Role of spinal GABA receptors in depressor responses to chemical stimulation of the A5 area in normal and hypertensive rats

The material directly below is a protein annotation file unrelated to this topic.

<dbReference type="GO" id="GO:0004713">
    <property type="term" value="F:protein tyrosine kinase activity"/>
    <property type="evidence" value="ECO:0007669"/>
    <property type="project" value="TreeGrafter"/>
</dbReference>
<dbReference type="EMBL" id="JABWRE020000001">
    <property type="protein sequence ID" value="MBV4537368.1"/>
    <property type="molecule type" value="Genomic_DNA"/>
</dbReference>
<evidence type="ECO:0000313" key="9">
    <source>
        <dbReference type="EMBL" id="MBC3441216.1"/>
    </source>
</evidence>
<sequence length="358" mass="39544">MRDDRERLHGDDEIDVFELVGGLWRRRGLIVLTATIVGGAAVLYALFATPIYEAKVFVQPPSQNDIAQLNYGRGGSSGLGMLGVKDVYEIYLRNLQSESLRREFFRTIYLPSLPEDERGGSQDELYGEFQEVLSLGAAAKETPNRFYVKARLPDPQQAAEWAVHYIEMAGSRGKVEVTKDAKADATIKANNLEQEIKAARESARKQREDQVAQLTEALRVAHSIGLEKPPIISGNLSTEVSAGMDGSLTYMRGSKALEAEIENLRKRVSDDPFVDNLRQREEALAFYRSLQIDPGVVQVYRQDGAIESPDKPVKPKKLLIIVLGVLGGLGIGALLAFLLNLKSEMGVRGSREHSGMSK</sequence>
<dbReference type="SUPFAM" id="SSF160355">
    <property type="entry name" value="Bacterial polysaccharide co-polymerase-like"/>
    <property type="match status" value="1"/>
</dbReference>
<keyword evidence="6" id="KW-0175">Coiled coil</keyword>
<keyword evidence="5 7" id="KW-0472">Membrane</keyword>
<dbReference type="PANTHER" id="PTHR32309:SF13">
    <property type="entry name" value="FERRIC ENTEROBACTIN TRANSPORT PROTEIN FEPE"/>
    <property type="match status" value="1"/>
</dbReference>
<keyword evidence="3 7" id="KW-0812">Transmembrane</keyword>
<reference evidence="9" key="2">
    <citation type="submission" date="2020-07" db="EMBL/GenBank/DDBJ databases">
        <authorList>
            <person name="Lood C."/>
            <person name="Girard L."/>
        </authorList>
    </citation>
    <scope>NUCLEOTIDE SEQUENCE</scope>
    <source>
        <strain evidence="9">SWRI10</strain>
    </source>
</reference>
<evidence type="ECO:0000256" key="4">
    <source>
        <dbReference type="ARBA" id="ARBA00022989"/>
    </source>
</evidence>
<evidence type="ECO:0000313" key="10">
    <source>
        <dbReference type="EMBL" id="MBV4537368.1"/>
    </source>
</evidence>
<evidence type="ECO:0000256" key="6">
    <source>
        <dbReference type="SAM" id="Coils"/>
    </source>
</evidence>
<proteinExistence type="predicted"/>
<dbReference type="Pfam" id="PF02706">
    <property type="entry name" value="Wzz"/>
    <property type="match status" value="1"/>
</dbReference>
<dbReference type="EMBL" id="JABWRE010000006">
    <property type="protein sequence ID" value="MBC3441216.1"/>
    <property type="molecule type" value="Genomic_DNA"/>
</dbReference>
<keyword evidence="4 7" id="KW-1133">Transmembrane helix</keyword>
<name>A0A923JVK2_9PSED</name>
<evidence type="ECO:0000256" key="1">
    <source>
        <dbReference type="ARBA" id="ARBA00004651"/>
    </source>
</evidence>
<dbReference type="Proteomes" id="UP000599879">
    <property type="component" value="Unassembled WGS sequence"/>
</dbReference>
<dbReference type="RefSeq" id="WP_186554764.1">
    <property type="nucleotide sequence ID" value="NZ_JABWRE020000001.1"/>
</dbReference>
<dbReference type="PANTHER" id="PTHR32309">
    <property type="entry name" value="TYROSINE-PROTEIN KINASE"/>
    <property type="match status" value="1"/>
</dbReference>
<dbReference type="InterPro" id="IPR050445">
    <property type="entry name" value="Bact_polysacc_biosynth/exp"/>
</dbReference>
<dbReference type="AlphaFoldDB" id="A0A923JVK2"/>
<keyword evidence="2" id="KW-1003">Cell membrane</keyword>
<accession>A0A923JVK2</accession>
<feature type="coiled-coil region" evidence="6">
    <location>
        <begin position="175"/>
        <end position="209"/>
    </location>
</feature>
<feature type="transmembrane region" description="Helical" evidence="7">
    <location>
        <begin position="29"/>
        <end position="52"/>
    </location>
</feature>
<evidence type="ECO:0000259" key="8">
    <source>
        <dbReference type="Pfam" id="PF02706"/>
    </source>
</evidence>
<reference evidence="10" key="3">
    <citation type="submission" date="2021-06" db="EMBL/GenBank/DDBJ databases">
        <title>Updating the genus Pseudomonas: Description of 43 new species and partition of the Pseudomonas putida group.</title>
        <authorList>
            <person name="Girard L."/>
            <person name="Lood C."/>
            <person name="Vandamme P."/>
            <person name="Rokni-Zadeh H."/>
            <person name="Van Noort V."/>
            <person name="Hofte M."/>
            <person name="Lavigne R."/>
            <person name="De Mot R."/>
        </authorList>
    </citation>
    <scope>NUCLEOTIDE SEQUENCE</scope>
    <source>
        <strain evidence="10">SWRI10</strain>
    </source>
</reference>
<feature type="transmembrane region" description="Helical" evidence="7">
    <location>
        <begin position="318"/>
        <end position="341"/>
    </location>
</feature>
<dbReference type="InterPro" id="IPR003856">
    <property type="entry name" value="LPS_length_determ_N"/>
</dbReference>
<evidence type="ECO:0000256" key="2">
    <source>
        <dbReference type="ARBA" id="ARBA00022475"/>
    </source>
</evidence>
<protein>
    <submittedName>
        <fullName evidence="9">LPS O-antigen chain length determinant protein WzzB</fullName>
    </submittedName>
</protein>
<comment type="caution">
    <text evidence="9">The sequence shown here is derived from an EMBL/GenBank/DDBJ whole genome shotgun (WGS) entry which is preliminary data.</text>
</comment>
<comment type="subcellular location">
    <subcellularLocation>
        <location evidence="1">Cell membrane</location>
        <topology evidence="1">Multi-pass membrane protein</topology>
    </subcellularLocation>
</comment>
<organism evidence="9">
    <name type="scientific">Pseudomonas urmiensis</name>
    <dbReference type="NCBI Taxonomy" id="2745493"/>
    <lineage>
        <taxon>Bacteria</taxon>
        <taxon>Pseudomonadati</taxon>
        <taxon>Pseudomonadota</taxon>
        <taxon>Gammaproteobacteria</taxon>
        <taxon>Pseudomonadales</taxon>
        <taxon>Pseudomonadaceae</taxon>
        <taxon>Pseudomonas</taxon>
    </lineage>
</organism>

Chemical stimulation of neurons in the pontine A5 area by microinjection of L-glutamate lowers arterial blood pressure. The mechanism of this 'A5 depressor response' is not well-established. Here, we examine the involvement of spinal cord gamma-aminobutyric acid (GABA) receptors in this depressor response in normotensive Wistar-Kyoto rats (WKY) and spontaneously hypertensive rats (SHR). Experiments were conducted in male WKY and age-matched SHR anaesthetised with sodium pentobarbitone and chloral hydrate. An intrathecal catheter was implanted with the tip located between T9 and L2. Three days later, rats were re-anaesthetised and 10 nl of 40 mM L-glutamate was injected into the A5 area before, during and after, blockade of spinal cord GABA-A receptors by intrathecal injection of bicuculline methiodide (1 mM in 10 μl phosphate-buffered saline). Injection of L-glutamate (10, 20, 40, 80 mM in 10 nl) produced depressor responses that were similar in WKY (n = 6) and SHR (n = 6). Intrathecal injection of bicuculline elicited a presser response that was greater in SHR (n = 7, 28.5 ± 7.6% increase in mean arterial pressure) than WKY (n = 11, 11.6 ± 3.6%, p < 0.05). After bicuculline, the depressor response to injection of L-glutamate into the A5 area was eliminated in both WKY (n = 7) and SHR (n = 6). Intrathecal injection of vehicle had no effect on either resting arterial blood pressure or the depressor response to A5 stimulation. Basal blood pressure and control responses to A5 stimulation were fully restored by around 90 min after bicuculline injection in each animal. In separate groups of rats, intrathecal injection of muscimol elicited depressor responses that were greater in SHR (n = 6, - 32.0 ± 6.2%) than WKY (n = 6, - 17.3 ± 1.5%, p < 0.05). Our results suggest that the A5 depressor response is due to a projection from the A5 area to the spinal cord. This projection acts directly, or through a spinal interneuron and uses GABA as a neurotransmitter. Furthermore, our results indicate a hyper-responsiveness to GABA-A receptor stimulation in SHR since intrathecal bicuculline elicited much greater increases and intrathecal muscimol elicited much greater decreases, in blood pressure in SHR than in WKY. Finally, it seems likely that the A5-spinal depressor pathway is less effective in SHR than WKY under physiological conditions since chemical stimulation of the A5 area with L-glutamate produced a comparable depressor response in both strains.